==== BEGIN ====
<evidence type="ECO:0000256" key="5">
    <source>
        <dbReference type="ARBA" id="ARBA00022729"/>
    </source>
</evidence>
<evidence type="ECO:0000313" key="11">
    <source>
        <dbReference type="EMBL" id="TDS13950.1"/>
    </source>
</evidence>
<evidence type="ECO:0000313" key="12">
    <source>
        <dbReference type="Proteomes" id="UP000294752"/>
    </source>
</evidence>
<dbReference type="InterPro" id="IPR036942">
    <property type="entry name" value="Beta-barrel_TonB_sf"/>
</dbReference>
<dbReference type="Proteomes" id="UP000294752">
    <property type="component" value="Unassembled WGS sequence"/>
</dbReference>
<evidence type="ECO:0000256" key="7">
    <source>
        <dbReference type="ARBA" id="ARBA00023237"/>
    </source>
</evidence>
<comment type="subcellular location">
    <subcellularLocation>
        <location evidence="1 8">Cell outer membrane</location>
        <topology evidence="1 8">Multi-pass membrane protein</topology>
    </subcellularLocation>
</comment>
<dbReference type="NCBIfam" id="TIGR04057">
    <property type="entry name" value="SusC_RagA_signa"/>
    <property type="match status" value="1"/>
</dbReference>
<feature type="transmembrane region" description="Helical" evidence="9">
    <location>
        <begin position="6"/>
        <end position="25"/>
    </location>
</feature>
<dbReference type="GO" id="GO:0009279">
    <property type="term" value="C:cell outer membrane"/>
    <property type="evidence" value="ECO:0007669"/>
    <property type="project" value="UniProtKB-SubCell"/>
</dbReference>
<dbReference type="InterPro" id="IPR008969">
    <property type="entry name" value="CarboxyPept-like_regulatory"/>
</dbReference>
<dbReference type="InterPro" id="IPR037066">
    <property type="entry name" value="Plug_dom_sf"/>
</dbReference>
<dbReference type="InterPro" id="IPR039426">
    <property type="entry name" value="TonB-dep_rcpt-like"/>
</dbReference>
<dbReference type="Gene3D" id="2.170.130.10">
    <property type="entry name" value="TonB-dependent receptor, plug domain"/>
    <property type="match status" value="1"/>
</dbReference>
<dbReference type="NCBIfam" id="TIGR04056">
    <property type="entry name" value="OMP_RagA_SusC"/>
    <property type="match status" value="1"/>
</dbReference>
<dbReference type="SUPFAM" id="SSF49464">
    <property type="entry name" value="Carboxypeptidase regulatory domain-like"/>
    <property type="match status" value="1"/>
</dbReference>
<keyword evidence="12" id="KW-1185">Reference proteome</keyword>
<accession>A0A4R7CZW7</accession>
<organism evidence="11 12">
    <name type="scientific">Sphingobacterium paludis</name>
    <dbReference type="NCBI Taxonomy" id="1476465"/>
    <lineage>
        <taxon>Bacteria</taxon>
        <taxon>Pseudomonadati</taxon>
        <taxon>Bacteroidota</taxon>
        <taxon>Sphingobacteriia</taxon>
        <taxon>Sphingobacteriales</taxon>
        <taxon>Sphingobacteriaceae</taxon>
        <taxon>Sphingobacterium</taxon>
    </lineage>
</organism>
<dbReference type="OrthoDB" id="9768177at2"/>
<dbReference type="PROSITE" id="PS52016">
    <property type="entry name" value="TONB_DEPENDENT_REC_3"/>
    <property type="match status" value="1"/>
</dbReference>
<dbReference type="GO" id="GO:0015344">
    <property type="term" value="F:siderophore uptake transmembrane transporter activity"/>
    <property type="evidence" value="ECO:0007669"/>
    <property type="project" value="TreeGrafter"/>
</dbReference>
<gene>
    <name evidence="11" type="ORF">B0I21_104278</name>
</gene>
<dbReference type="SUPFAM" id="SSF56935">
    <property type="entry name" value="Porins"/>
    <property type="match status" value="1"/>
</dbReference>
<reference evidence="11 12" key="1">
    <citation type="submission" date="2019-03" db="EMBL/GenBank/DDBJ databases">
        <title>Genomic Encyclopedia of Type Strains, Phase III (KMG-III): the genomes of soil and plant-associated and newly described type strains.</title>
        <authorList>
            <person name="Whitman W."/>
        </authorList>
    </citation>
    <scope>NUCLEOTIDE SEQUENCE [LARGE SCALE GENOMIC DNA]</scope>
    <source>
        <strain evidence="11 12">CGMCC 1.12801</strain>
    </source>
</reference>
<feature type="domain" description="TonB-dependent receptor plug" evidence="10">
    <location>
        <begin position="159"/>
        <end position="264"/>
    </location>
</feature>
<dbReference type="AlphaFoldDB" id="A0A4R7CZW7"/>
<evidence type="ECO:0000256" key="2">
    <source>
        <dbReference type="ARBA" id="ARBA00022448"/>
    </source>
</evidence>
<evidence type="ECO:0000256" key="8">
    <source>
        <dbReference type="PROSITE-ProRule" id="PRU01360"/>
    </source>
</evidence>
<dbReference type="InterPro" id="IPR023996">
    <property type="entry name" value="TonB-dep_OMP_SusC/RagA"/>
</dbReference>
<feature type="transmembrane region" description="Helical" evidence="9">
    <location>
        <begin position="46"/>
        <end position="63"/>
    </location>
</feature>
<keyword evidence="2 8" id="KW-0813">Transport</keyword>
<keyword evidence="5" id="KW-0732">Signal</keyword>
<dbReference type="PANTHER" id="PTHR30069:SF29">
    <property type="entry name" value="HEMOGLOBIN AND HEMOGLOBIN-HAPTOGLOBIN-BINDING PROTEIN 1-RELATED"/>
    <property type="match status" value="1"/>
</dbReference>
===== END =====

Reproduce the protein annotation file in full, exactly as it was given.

<evidence type="ECO:0000256" key="5">
    <source>
        <dbReference type="ARBA" id="ARBA00022729"/>
    </source>
</evidence>
<evidence type="ECO:0000313" key="11">
    <source>
        <dbReference type="EMBL" id="TDS13950.1"/>
    </source>
</evidence>
<evidence type="ECO:0000313" key="12">
    <source>
        <dbReference type="Proteomes" id="UP000294752"/>
    </source>
</evidence>
<dbReference type="InterPro" id="IPR036942">
    <property type="entry name" value="Beta-barrel_TonB_sf"/>
</dbReference>
<dbReference type="Proteomes" id="UP000294752">
    <property type="component" value="Unassembled WGS sequence"/>
</dbReference>
<evidence type="ECO:0000256" key="7">
    <source>
        <dbReference type="ARBA" id="ARBA00023237"/>
    </source>
</evidence>
<comment type="subcellular location">
    <subcellularLocation>
        <location evidence="1 8">Cell outer membrane</location>
        <topology evidence="1 8">Multi-pass membrane protein</topology>
    </subcellularLocation>
</comment>
<dbReference type="NCBIfam" id="TIGR04057">
    <property type="entry name" value="SusC_RagA_signa"/>
    <property type="match status" value="1"/>
</dbReference>
<feature type="transmembrane region" description="Helical" evidence="9">
    <location>
        <begin position="6"/>
        <end position="25"/>
    </location>
</feature>
<dbReference type="GO" id="GO:0009279">
    <property type="term" value="C:cell outer membrane"/>
    <property type="evidence" value="ECO:0007669"/>
    <property type="project" value="UniProtKB-SubCell"/>
</dbReference>
<dbReference type="InterPro" id="IPR008969">
    <property type="entry name" value="CarboxyPept-like_regulatory"/>
</dbReference>
<dbReference type="InterPro" id="IPR037066">
    <property type="entry name" value="Plug_dom_sf"/>
</dbReference>
<dbReference type="InterPro" id="IPR039426">
    <property type="entry name" value="TonB-dep_rcpt-like"/>
</dbReference>
<dbReference type="Gene3D" id="2.170.130.10">
    <property type="entry name" value="TonB-dependent receptor, plug domain"/>
    <property type="match status" value="1"/>
</dbReference>
<dbReference type="NCBIfam" id="TIGR04056">
    <property type="entry name" value="OMP_RagA_SusC"/>
    <property type="match status" value="1"/>
</dbReference>
<dbReference type="SUPFAM" id="SSF49464">
    <property type="entry name" value="Carboxypeptidase regulatory domain-like"/>
    <property type="match status" value="1"/>
</dbReference>
<keyword evidence="12" id="KW-1185">Reference proteome</keyword>
<accession>A0A4R7CZW7</accession>
<organism evidence="11 12">
    <name type="scientific">Sphingobacterium paludis</name>
    <dbReference type="NCBI Taxonomy" id="1476465"/>
    <lineage>
        <taxon>Bacteria</taxon>
        <taxon>Pseudomonadati</taxon>
        <taxon>Bacteroidota</taxon>
        <taxon>Sphingobacteriia</taxon>
        <taxon>Sphingobacteriales</taxon>
        <taxon>Sphingobacteriaceae</taxon>
        <taxon>Sphingobacterium</taxon>
    </lineage>
</organism>
<dbReference type="OrthoDB" id="9768177at2"/>
<dbReference type="PROSITE" id="PS52016">
    <property type="entry name" value="TONB_DEPENDENT_REC_3"/>
    <property type="match status" value="1"/>
</dbReference>
<dbReference type="GO" id="GO:0015344">
    <property type="term" value="F:siderophore uptake transmembrane transporter activity"/>
    <property type="evidence" value="ECO:0007669"/>
    <property type="project" value="TreeGrafter"/>
</dbReference>
<gene>
    <name evidence="11" type="ORF">B0I21_104278</name>
</gene>
<dbReference type="SUPFAM" id="SSF56935">
    <property type="entry name" value="Porins"/>
    <property type="match status" value="1"/>
</dbReference>
<reference evidence="11 12" key="1">
    <citation type="submission" date="2019-03" db="EMBL/GenBank/DDBJ databases">
        <title>Genomic Encyclopedia of Type Strains, Phase III (KMG-III): the genomes of soil and plant-associated and newly described type strains.</title>
        <authorList>
            <person name="Whitman W."/>
        </authorList>
    </citation>
    <scope>NUCLEOTIDE SEQUENCE [LARGE SCALE GENOMIC DNA]</scope>
    <source>
        <strain evidence="11 12">CGMCC 1.12801</strain>
    </source>
</reference>
<feature type="domain" description="TonB-dependent receptor plug" evidence="10">
    <location>
        <begin position="159"/>
        <end position="264"/>
    </location>
</feature>
<dbReference type="AlphaFoldDB" id="A0A4R7CZW7"/>
<evidence type="ECO:0000256" key="2">
    <source>
        <dbReference type="ARBA" id="ARBA00022448"/>
    </source>
</evidence>
<evidence type="ECO:0000256" key="8">
    <source>
        <dbReference type="PROSITE-ProRule" id="PRU01360"/>
    </source>
</evidence>
<dbReference type="InterPro" id="IPR023996">
    <property type="entry name" value="TonB-dep_OMP_SusC/RagA"/>
</dbReference>
<feature type="transmembrane region" description="Helical" evidence="9">
    <location>
        <begin position="46"/>
        <end position="63"/>
    </location>
</feature>
<keyword evidence="2 8" id="KW-0813">Transport</keyword>
<keyword evidence="5" id="KW-0732">Signal</keyword>
<dbReference type="PANTHER" id="PTHR30069:SF29">
    <property type="entry name" value="HEMOGLOBIN AND HEMOGLOBIN-HAPTOGLOBIN-BINDING PROTEIN 1-RELATED"/>
    <property type="match status" value="1"/>
</dbReference>